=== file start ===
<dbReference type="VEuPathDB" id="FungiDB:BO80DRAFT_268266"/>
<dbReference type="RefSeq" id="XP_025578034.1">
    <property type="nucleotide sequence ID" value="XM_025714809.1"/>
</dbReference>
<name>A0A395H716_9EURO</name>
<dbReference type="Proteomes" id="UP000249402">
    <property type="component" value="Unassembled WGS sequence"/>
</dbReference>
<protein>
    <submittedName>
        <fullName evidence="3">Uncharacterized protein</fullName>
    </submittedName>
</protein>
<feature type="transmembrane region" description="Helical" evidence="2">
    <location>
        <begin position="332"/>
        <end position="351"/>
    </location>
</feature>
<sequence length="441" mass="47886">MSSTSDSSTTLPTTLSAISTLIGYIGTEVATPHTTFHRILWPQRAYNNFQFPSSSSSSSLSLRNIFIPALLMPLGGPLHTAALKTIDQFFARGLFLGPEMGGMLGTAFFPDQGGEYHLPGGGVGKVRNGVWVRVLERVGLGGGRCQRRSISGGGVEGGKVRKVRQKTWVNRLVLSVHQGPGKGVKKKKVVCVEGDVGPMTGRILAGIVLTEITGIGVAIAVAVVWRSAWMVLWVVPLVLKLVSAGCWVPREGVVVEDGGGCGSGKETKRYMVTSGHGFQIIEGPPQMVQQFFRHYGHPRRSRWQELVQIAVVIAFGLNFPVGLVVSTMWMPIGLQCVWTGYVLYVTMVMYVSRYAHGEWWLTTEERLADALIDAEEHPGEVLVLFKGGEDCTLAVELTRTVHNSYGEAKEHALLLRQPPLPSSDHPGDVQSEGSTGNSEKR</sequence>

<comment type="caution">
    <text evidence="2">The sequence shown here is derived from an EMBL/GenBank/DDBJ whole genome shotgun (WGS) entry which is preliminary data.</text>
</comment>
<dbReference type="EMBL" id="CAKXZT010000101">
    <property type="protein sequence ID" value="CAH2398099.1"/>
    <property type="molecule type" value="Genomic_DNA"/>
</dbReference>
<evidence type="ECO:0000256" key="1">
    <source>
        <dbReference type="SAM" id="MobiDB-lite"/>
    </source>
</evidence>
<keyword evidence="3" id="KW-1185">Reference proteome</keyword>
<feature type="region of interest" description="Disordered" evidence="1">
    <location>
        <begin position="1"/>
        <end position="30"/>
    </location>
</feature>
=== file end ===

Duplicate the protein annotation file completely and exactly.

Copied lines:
<dbReference type="VEuPathDB" id="FungiDB:BO80DRAFT_268266"/>
<dbReference type="RefSeq" id="XP_025578034.1">
    <property type="nucleotide sequence ID" value="XM_025714809.1"/>
</dbReference>
<name>A0A395H716_9EURO</name>
<dbReference type="Proteomes" id="UP000249402">
    <property type="component" value="Unassembled WGS sequence"/>
</dbReference>
<protein>
    <submittedName>
        <fullName evidence="3">Uncharacterized protein</fullName>
    </submittedName>
</protein>
<feature type="transmembrane region" description="Helical" evidence="2">
    <location>
        <begin position="332"/>
        <end position="351"/>
    </location>
</feature>
<sequence length="441" mass="47886">MSSTSDSSTTLPTTLSAISTLIGYIGTEVATPHTTFHRILWPQRAYNNFQFPSSSSSSSLSLRNIFIPALLMPLGGPLHTAALKTIDQFFARGLFLGPEMGGMLGTAFFPDQGGEYHLPGGGVGKVRNGVWVRVLERVGLGGGRCQRRSISGGGVEGGKVRKVRQKTWVNRLVLSVHQGPGKGVKKKKVVCVEGDVGPMTGRILAGIVLTEITGIGVAIAVAVVWRSAWMVLWVVPLVLKLVSAGCWVPREGVVVEDGGGCGSGKETKRYMVTSGHGFQIIEGPPQMVQQFFRHYGHPRRSRWQELVQIAVVIAFGLNFPVGLVVSTMWMPIGLQCVWTGYVLYVTMVMYVSRYAHGEWWLTTEERLADALIDAEEHPGEVLVLFKGGEDCTLAVELTRTVHNSYGEAKEHALLLRQPPLPSSDHPGDVQSEGSTGNSEKR</sequence>

<comment type="caution">
    <text evidence="2">The sequence shown here is derived from an EMBL/GenBank/DDBJ whole genome shotgun (WGS) entry which is preliminary data.</text>
</comment>
<dbReference type="EMBL" id="CAKXZT010000101">
    <property type="protein sequence ID" value="CAH2398099.1"/>
    <property type="molecule type" value="Genomic_DNA"/>
</dbReference>
<evidence type="ECO:0000256" key="1">
    <source>
        <dbReference type="SAM" id="MobiDB-lite"/>
    </source>
</evidence>
<keyword evidence="3" id="KW-1185">Reference proteome</keyword>
<feature type="region of interest" description="Disordered" evidence="1">
    <location>
        <begin position="1"/>
        <end position="30"/>
    </location>
</feature>